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Concern about Friday events winding down

August 03, 2009|By DAN DEARTH

HAGERSTOWN -- Several business owners in the heart of Hagerstown's Arts & Entertainment District say they like the idea of closing the first block of South Potomac Street to traffic during Wind Down Fridays, and the fire chief has withdrawn his objections.

The events, which feature food and live music, began July 10 and run through Sept. 18. On July 21, the Hagerstown City Council agreed to close the street on the nights of the events from 5 to 9 p.m.

Wind Down Fridays is a fundraiser for the theater, and some see closing the street in conjunction with the weekly event as a way to bring foot traffic to the area.

Hamada "Ham" Abuzayyad, owner of the Oasis Hookah Lounge & Cafe at 53 S. Potomac St., said the Friday night street closure doesn't last long enough.

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He said he thought that block of South Potomac Street should remain closed until about 1 a.m. Saturday because the younger crowd doesn't start coming downtown until late Friday.

"Otherwise it would be meaningless," Abuzayyad said.

Mayor Robert E. Bruchey II said some city officials are considering whether to extend the time that the street is closed to 10:30 p.m.

"I think it's a good thing," Bruchey said. "That would give people the opportunity to celebrate Wind Down Fridays."

Bruchey said he might take the proposal to the council before the end of the summer.

Hagerstown Fire Chief Gary Hawbaker said he was concerned last month when he heard the council was considering shutting down that portion of the street. As a result, he prepared a memorandum for Bruchey and the City Council, in which he said closing the street would "delay our normal response time" because emergency vehicles would have to be rerouted.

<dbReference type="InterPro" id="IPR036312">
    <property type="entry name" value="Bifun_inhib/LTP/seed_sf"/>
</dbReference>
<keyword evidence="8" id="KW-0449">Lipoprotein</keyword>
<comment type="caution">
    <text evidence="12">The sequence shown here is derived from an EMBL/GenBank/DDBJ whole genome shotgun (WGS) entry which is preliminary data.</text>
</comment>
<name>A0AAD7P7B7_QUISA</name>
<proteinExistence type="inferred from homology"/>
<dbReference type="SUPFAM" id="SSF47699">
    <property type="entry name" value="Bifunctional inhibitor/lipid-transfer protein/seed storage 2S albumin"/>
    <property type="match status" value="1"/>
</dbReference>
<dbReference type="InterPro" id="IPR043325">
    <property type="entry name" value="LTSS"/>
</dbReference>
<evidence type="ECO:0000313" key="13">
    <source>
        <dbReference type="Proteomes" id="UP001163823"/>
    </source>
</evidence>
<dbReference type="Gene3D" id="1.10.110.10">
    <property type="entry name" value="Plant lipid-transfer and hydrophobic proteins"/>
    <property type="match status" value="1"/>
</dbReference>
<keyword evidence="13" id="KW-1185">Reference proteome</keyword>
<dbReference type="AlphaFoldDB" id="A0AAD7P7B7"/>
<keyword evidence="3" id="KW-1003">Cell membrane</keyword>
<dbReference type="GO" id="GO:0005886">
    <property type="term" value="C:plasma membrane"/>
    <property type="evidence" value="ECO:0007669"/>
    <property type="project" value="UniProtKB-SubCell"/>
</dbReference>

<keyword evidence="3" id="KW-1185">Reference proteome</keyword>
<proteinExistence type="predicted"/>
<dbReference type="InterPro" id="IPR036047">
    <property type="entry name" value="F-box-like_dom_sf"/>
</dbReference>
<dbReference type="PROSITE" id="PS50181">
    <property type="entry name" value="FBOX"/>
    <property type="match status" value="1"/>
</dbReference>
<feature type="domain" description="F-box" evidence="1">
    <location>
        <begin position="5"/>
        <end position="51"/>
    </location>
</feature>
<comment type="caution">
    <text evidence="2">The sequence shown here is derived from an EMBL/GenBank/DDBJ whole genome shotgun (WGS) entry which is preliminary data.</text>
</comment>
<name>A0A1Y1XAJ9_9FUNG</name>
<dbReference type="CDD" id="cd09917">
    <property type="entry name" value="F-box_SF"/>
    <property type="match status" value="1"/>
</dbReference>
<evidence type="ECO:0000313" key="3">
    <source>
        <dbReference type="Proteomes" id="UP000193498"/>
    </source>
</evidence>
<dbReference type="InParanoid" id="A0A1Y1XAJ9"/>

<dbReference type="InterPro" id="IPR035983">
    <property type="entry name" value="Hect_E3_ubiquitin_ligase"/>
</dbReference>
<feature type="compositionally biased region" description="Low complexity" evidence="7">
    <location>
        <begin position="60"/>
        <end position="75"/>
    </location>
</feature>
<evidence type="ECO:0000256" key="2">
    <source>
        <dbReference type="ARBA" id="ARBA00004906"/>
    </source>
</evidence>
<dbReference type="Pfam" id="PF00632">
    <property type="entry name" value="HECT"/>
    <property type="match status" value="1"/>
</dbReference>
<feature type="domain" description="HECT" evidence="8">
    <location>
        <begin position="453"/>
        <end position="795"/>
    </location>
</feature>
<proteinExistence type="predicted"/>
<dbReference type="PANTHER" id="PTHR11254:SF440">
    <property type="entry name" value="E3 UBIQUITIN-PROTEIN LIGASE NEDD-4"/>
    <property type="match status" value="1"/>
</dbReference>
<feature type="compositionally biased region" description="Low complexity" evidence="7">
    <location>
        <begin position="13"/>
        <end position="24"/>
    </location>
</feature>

"We don't feel that allowing a couple of hundred people to walk on the street instead of the sidewalks that were widened for that very purpose is in the best safety interest of our 38,000 residents, especially those in our South End," Hawbaker wrote.

Hawbaker said he changed his mind when the mayor and council agreed to block the street with cones that easily could be removed to allow emergency vehicles to pass.

About 125 people attended Wind Down Fridays last week, said Jay Constantz, executive director of The Maryland Theatre.

South Potomac Street was relatively free of foot traffic during Friday's event. For a short time, people used the empty street to hold wheelchair races.

Dave Peacher, owner of The Peach Pub at 43 S. Potomac St., said he believed the street closure and Wind Down Fridays had "the potential to be something good."

"We'll just have to see how it goes," he said.

Peacher said he thought foot traffic on South Potomac Street was sparse on Friday because it rained earlier in the day.

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